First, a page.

Sunday, June 17, 2012

Two poems for Father's Day

For Victor Gordon Roberts, 1933-1999.  I knew him as Dad, and sometimes Da-a-a-a--a-a-a-a--ad, but I found a wee note once that my grandmother wrote when he was a toddler, and she called him "our little DingleHoofer."

#1.

Peter’s father didn’t die

 yesterday but he was pretty sure he was having a heart attack and after all the poking and prodding no heart attack this time, let’s run some tests and Peter’s voice breaks and if he hadn’t been short of breath they never would have found it and what a close call and isn’t God good and I think of my own father healthy as a horse on Monday and DOA: heart attack on Wednesday no angiograms or close calls and sure He’s good and heaven knows I don’t want a predictable God, but what I do want is to sit across a Scrabble board and watch my father get all frowny and fussy when he’s losing and maybe he could tease my mother until she rolls her eyes and sticks out her tongue and would it be too much to ask for him to meet the grandson who carries his name but yes let’s thank God that Peter’s mother won’t grow old alone in a nursing home where no-one knows what she meant to anyone except maybe a daughter a thousand miles away who just for the moment has no idea what to say to someone who can’t believe how blessed we all are

(published in Rhubarb Magazine)

#2
Two Years After
 
I thought you'd be gone by now -
I recited Crossing the Bar at your funeral -
but last week, playing the piano,
I watched your short square hand stretch
to reach high C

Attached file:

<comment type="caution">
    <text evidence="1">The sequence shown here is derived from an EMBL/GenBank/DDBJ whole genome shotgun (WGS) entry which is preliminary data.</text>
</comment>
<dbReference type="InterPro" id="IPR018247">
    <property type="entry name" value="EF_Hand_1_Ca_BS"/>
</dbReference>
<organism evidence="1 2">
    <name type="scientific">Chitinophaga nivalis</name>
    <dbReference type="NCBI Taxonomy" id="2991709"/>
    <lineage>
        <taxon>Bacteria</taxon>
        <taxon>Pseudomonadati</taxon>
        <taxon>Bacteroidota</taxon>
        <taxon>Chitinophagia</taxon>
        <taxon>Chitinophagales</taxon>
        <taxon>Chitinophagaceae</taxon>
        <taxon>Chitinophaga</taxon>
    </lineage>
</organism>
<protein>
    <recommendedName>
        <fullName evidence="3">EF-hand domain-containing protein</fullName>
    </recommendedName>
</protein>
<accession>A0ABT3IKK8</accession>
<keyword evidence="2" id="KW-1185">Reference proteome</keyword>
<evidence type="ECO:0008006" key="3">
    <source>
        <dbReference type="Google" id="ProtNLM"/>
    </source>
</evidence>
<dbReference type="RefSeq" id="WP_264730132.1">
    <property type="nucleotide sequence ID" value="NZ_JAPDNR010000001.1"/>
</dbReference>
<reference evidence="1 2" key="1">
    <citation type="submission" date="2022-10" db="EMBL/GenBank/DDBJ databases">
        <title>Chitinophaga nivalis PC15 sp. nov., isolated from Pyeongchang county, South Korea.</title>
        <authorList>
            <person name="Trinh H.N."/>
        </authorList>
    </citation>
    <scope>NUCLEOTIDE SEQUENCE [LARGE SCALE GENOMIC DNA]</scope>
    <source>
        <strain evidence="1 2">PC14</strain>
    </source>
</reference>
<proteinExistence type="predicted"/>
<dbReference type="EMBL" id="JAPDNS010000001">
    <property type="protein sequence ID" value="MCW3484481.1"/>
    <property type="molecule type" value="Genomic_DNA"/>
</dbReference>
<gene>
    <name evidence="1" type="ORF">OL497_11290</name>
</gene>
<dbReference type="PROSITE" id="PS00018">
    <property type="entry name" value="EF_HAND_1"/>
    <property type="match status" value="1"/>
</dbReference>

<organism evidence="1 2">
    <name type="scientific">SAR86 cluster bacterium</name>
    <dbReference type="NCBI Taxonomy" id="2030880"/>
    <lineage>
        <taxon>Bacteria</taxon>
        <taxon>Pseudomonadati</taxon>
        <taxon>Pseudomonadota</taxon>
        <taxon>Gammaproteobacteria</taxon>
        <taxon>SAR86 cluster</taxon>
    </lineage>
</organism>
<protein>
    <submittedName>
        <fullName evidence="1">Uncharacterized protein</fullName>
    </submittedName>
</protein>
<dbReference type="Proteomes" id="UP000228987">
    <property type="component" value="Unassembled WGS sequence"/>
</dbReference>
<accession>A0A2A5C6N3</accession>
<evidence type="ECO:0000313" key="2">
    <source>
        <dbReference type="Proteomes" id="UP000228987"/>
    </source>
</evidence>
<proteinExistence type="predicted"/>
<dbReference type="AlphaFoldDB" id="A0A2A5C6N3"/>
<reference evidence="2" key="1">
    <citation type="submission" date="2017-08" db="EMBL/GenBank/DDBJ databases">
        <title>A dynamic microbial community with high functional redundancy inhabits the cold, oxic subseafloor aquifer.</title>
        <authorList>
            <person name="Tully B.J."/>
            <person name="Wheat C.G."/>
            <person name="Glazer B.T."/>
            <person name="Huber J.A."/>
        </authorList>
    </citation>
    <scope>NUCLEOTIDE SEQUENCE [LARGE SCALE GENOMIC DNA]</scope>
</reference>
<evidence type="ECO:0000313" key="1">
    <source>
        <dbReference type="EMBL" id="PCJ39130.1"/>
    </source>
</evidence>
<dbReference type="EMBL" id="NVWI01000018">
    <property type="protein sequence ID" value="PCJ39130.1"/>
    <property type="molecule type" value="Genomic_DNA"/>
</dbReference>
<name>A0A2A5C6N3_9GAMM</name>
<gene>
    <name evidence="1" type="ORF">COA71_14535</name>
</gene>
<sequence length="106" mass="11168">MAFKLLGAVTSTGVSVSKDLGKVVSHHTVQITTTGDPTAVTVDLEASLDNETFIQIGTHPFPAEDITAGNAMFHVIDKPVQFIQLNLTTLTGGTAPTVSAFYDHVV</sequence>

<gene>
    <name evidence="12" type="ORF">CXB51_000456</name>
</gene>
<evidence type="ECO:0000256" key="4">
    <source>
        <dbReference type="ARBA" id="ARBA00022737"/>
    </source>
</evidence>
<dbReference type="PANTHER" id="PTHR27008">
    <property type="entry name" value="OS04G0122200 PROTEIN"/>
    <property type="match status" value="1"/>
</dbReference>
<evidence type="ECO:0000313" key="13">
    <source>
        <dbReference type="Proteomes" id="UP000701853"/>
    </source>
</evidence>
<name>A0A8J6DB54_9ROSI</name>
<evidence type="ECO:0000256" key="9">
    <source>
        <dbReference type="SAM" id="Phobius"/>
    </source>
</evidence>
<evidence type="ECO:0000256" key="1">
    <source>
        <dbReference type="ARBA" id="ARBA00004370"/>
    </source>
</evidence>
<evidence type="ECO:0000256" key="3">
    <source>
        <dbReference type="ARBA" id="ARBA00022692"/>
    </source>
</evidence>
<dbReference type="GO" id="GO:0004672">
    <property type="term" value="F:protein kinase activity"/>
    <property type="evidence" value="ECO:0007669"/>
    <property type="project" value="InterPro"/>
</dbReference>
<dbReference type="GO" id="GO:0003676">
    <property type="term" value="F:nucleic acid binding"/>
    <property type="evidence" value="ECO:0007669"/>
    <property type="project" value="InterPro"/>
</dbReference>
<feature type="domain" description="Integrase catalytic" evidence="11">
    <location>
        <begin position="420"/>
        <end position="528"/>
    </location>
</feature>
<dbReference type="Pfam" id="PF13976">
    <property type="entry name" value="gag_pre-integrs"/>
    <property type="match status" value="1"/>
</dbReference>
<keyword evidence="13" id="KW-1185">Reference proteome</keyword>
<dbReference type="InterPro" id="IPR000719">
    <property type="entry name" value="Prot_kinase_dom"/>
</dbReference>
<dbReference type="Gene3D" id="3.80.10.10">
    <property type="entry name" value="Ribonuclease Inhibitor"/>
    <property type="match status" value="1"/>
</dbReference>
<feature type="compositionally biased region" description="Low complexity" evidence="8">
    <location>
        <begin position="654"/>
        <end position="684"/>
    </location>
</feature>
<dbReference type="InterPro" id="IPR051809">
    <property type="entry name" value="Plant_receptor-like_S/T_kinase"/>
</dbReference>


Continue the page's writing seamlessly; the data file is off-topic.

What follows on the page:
I thought I'd lose the cadence of your voice -
I helped them carry the coffin out -
but Sunday morning, singing hymns in church
I heard your clear, tentative harmony
intertwine with mine
I thought I'd lose the comfort of your quirks -
I packed your clothes in boxes for charity -
but Tuesday afternoon, drinking black coffee at Smitty's
I smiled as you took a sip, made a face
added a spoon of sugar

I thought you'd be gone by now -
and your absence would remain an open wound
stung to crimson at each mention of your name -
but this morning, harvesting lilacs you planted
I inhale the sharp sweet ache of spring and know
you're not going anywhere.


Tuesday, June 05, 2012

double take

I was driving in rush hour today, and a man zipped past on a bicycle. 

I am always impressed by people on bicycles in rush hour.  They possess something I do not - courage, or a particular sort of insanity ...

Another man zipped past, or rather - came close, and then wobbled and nearly wiped out as he  -

TOOK A DRAG FROM HIS CIGARETTE.

Really???  What is there about trying to negotiate a bicycle through busy streets that makes a person think "What will make this better is a smoke." ??

I thought it was very judgemental of him to shake his head at me, at the next stop light.  I was only knitting at the RED lights.